The Roman Catholic Chapel of the Manger has retained parts of the 12th-century capitals and mosaics. The main point of interest within the church is the Grotto of the Nativity. The cave is reached by descending a small flight of steps where the site of Jesus' birth is enshrined. The exact point where he was born is marked by a beautiful silver star on the marble floor. Hanging above this holy site are 15 sanctuary lamps. The church has several altars including the Altar of the Circumcision; the main altar that features a traditional Orthodox iconostasis and the Armenian Altar of the Three Magi (Three Kings).
The Armenian Chapel of the Kings is dedicated to the Three Wise Men. In Matthew 2:1-12 we read of wise men that came from the East in search of the newborn king. When they arrived and found Mary and her newborn child they knelt down and paid homage presenting gifts of frankincense, myrrh, and gold. Although the Bible does not tell us there were three men or even whether they were kings over the years the story has been embellished and the Three Wise Men are now a part of the traditional nativity story.
Armenian Christian tradition believes the wise men to have been Persian Zoroastrian priests belonging to the “Magi” sect of Persian priests. These priests were considered extremely wise and even thought to possess magic powers. The word “Magi” from the Greek word magoi is also where we get the word magic from. In 614AD the Persians sacked the churches of Palestine but spared the Church of the Nativity ostensibly because they saw a wall mosaic of the Three Wise Men (the Magi) dressed in Persian clothing.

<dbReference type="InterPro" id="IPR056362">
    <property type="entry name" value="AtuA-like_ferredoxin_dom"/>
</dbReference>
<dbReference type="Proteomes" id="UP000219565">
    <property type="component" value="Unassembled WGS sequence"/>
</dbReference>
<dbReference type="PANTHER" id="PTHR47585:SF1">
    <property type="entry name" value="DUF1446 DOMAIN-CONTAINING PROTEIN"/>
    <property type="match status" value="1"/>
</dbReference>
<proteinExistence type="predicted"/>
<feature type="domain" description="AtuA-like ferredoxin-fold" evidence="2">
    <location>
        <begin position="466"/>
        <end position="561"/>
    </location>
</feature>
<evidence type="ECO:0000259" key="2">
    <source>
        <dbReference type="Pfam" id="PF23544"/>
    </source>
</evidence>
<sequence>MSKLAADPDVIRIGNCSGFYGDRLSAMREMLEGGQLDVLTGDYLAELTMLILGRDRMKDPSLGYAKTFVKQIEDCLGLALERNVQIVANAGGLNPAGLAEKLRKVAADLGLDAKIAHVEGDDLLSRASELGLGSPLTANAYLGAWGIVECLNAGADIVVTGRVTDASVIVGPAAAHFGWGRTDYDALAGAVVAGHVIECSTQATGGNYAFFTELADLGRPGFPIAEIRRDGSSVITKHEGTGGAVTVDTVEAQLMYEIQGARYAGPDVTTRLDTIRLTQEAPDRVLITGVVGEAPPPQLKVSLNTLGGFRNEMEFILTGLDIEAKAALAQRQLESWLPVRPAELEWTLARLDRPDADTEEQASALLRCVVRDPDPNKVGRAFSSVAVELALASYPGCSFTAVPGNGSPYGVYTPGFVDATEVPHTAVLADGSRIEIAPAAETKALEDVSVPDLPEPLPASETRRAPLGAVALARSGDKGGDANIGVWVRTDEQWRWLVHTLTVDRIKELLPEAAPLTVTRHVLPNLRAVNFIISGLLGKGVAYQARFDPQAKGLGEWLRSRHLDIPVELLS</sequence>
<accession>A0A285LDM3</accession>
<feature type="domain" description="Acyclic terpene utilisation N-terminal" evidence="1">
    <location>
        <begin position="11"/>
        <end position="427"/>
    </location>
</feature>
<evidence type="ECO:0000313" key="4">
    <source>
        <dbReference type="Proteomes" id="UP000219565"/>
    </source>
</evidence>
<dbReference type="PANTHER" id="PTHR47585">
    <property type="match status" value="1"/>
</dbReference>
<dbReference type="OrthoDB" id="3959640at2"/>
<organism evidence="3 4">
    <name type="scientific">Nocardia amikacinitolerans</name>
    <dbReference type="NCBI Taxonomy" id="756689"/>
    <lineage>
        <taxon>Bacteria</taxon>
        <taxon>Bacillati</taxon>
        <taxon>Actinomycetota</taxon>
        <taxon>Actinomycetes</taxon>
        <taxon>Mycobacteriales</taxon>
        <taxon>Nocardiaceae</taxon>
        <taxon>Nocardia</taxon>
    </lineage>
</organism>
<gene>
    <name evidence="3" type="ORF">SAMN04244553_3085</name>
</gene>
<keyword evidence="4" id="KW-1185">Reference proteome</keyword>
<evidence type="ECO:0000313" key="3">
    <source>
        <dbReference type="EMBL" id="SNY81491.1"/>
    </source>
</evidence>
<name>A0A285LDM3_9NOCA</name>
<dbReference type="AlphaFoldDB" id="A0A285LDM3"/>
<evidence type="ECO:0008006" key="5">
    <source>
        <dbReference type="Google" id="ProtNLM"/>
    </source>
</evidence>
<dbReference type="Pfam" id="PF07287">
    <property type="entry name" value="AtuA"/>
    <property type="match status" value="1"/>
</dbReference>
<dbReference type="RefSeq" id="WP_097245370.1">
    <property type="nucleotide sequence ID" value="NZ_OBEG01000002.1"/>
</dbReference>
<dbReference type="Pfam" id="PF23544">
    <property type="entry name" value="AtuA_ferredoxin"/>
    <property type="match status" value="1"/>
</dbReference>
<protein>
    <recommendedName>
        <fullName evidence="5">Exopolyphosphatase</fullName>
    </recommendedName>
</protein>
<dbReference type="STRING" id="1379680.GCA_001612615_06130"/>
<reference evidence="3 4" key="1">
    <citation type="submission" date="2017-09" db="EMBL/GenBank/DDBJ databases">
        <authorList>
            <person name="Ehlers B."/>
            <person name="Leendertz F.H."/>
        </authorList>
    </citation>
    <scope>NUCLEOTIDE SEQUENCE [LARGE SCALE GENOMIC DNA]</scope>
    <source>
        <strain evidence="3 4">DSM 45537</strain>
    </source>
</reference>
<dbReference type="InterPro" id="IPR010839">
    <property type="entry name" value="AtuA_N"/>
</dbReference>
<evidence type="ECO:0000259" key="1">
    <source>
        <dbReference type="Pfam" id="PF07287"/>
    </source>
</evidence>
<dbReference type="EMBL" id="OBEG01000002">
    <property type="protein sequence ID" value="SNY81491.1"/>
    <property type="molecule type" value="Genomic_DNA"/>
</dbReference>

Armenian Christians come from a nation in the mountainous Caucasus region. In 301 AD Armenia became the first nation to adopt Christianity as its official religion. Many Armenian pilgrims made their way to Jerusalem to visit biblical sites and settled in Jerusalem. To this day the Old City of Jerusalem is home to a community of Armenian Christians who live in the Armenian Quarter. The Armenians share custodianship of several religious sites including the Church of Nativity.
The Armenian Christians traditionally have a link with the Magi which explains the choice to have a chapel dedicate to them in one of the most important churches in the world. Armenian legend holds that the three Magi, Melkon of Persia, Gaspar of India, and Baghdasar of Arabia passed through Armenia on route to Judea when they heard of the birth of Christ. They had with them 12,000 horsemen but decided to leave their army with the Armenian King Abgar and continue on to Palestine with 1,000 horsemen and 12 princes. The legend tells of the Magi returning to Armenia after the birth of Christ and then continuing on their journey.
The Chapel of the Kings is in the church’s northern transept on the spot where the Three Wise Men arrived to witness the nativity on the first Christmas Eve. The Armenian Chapel occupies a narrow room open to the nave of the church. The two-side walls are lined with dark wood cabinets and paintings of biblical scenes. The Altar of the Kings stands at the far end of the chapel. Gold and blue colored spiraling columns rise up from the altar table supporting a solid canopy adorned with gold and blue patterns.
In the Armenian Chapel, you can see part of the remains of the original octagonal structure built in 326 AD to encase the Holy Grotto. In the Church of the Nativity Christmas is celebrated on 25th December for the Roman Catholics; 13 days later the Greek Orthodox celebrate and an additional 12 days later the Armenians have their Christmas celebrations. The Armenians celebrate the arrival of the wise men on the 6th of January.
To visit the church of Nativity, join our Bethlehem Half-Day Tour.